My name is Richard Blish, a three year survivor so far (no clouds on the horizon). I was diagnosed with pancreatic cancer in August 2009 (age 67 then) and crushed to read its prognosis on the web. My daughter Catherine, who has an MD plus a PhD in Immunology, then doing AIDS research, was even more appalled at the prospects, so she spent a week researching what my best path should be. We didn’t know that PALS existed at that time. As the prognosis was so poor (mortality in 3-6 months), we were in a BIG hurry to select a treatment option and get started. One complicating factor was that a young doctor, who installed a stent for bile to bypass the tumor, provided an erroneous input that was rectified by a senior doctor. I was erroneously told my small (Stage 1A) tumor was not resectable, i.e. surgery would not be an option. The lesson here is a familiar one: get a second opinion!
My daughter’s research suggested that there are top volume centers for pancreatic cancer in Seattle. As my daughter was living in Seattle, the physical path decision was easy…move in with my daughter and her two small therapy machines, the granddaughters.
As an aside…why did I mention statistics? I have a PhD in Materials Science and worked in semiconductor reliability for more than 40 years. I also had a history of high blood pressure, so many years ago I created a spreadsheet to capture such details as blood pressure, weight and exercise statistics on a daily basis. Armed with these data, I can pinpoint the date at which pancreatic cancer started! This date was about 6 months before diagnosis, so if I had been watching the trends more vigilantly, perhaps I would have had more warning. The “signal” was that starting in February my average output on the bike was consistently declining. The crash came in August, when I lost weight, appetite, stool turned loose and blonde and finally I was jaundiced. Clearly the lesson is to pay attention to what your body is telling you!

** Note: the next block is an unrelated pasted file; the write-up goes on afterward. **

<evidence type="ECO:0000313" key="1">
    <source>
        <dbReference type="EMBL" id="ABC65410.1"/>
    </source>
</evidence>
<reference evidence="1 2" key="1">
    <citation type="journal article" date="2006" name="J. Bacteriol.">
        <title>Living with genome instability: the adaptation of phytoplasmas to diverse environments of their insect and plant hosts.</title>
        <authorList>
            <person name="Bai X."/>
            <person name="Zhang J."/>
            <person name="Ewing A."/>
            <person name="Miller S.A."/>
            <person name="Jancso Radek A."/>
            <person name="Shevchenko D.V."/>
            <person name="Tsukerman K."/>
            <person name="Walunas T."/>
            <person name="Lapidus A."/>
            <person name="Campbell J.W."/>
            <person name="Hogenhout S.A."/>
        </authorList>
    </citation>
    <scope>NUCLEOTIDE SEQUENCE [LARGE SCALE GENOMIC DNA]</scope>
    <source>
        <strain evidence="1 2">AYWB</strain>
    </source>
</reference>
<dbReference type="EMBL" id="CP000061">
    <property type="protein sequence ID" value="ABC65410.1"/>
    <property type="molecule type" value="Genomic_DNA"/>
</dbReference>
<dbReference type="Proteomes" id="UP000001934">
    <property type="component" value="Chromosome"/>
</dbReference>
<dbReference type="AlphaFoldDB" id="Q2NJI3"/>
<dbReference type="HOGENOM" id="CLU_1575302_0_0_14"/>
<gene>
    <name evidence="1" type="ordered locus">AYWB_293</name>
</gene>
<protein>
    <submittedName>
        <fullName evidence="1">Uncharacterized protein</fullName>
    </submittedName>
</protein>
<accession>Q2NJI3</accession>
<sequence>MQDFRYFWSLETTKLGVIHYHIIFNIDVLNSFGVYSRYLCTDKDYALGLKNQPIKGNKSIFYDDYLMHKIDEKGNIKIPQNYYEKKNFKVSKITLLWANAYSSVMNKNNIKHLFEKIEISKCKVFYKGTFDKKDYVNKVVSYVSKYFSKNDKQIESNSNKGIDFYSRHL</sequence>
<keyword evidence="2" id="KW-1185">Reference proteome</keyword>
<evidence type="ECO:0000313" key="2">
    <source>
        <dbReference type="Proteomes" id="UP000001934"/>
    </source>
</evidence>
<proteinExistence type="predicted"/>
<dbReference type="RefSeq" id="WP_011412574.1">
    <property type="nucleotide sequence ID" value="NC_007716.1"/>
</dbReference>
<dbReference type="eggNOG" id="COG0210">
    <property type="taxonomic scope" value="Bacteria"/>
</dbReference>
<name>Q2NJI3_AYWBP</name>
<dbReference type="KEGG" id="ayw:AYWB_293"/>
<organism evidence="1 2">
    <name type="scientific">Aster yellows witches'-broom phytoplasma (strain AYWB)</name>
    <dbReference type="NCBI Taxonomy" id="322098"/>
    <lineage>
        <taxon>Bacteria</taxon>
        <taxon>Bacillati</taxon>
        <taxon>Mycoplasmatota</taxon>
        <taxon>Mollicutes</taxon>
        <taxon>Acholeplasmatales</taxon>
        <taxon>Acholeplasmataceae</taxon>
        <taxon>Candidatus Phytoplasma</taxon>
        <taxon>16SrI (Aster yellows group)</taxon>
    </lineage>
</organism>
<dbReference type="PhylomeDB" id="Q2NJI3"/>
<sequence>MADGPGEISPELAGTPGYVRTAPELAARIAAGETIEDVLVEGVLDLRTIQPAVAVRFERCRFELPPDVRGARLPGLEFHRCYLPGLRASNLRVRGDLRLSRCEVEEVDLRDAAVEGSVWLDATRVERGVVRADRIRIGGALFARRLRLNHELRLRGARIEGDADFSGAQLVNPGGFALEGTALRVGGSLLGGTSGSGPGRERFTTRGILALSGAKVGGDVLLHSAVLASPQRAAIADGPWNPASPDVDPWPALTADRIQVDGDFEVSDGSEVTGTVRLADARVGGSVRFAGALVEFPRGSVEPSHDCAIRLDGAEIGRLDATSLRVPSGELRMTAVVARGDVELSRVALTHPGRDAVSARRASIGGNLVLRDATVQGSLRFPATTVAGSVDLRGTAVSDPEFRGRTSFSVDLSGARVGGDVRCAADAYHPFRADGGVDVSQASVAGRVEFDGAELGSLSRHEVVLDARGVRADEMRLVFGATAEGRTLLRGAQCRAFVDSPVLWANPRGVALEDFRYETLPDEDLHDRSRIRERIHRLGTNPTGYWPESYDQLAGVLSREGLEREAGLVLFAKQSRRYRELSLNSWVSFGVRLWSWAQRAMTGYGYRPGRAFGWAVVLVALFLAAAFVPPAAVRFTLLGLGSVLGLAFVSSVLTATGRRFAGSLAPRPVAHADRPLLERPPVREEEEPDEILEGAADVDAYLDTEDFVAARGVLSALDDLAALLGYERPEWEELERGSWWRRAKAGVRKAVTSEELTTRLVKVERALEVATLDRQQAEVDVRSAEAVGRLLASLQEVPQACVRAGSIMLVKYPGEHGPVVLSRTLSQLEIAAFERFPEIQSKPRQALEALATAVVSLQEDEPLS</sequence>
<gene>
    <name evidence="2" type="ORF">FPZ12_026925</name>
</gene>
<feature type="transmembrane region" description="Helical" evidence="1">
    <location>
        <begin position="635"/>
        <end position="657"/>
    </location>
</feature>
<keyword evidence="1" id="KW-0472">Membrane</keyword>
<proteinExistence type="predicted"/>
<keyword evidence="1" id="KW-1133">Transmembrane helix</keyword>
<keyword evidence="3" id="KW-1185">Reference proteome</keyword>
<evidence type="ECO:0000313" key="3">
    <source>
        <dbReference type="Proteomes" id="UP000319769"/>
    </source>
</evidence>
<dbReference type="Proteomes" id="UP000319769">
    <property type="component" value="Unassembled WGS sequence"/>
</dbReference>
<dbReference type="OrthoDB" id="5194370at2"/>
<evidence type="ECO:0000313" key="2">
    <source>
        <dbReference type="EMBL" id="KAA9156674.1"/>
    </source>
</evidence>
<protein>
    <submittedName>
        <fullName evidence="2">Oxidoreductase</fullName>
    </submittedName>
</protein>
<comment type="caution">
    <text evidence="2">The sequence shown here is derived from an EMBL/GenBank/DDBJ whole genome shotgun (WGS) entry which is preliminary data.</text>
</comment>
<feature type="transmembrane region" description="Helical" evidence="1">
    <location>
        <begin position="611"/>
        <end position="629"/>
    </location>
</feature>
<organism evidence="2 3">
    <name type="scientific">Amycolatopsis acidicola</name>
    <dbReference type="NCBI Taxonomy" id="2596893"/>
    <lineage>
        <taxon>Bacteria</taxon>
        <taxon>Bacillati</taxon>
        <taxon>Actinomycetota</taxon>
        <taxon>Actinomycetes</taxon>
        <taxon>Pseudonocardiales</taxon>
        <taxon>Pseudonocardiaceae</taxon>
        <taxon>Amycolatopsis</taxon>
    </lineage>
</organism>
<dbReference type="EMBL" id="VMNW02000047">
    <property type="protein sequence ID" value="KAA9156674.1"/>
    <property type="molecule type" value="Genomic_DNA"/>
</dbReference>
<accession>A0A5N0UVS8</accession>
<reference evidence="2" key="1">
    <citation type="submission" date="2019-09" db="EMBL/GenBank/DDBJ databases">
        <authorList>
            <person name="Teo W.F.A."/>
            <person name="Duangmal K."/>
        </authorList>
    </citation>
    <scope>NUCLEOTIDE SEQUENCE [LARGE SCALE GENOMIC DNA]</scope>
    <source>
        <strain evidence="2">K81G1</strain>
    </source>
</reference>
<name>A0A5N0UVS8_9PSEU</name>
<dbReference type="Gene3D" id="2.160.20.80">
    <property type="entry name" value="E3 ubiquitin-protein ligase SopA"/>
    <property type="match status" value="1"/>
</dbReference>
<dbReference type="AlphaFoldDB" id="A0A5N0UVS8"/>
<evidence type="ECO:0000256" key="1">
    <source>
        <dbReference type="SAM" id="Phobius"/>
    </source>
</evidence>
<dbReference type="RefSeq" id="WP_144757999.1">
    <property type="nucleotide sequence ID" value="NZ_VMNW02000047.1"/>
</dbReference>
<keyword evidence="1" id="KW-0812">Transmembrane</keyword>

When my wife Sue and I reached Seattle, we selected a Phase II clinical trial at a leading treatment center for pancreatic cancer. I was extremely impressed with the statistics and the mortality prospects for a course of chemo, followed by radiation, Whipple surgery and more chemo. The entire process was successful. Contributing factors were the protocol was good, my attitude was that treatment would be successful and family support was outstanding. In fact, using chemo and radiation had two great benefits: any undetectable remote metastasis sites were killed and the main tumor size was reduced, providing more margin for Whipple surgery. Later there were a couple false positives (PET scans) after the intensive year-long treatment, but all came out well.
It is interesting to note how I decided to become active in the Pancreatic Cancer Action Network. A six year pancreatic cancer survivor wrote a cogent letter to the San Jose Mercury News pleading for more research funding. I tracked her down, finding her to be a local coordinator for the Pancreatic Cancer Action Network. I decided that my volunteer focus would be to make sure doctors and hospitals knew the (free) resources the Pancreatic Cancer Action Network can bring to bear for patient benefit.
So the bottom line is that pancreatic cancer can be beaten, particularly if you avail yourself of PALS and consider enrolling in a clinical trial.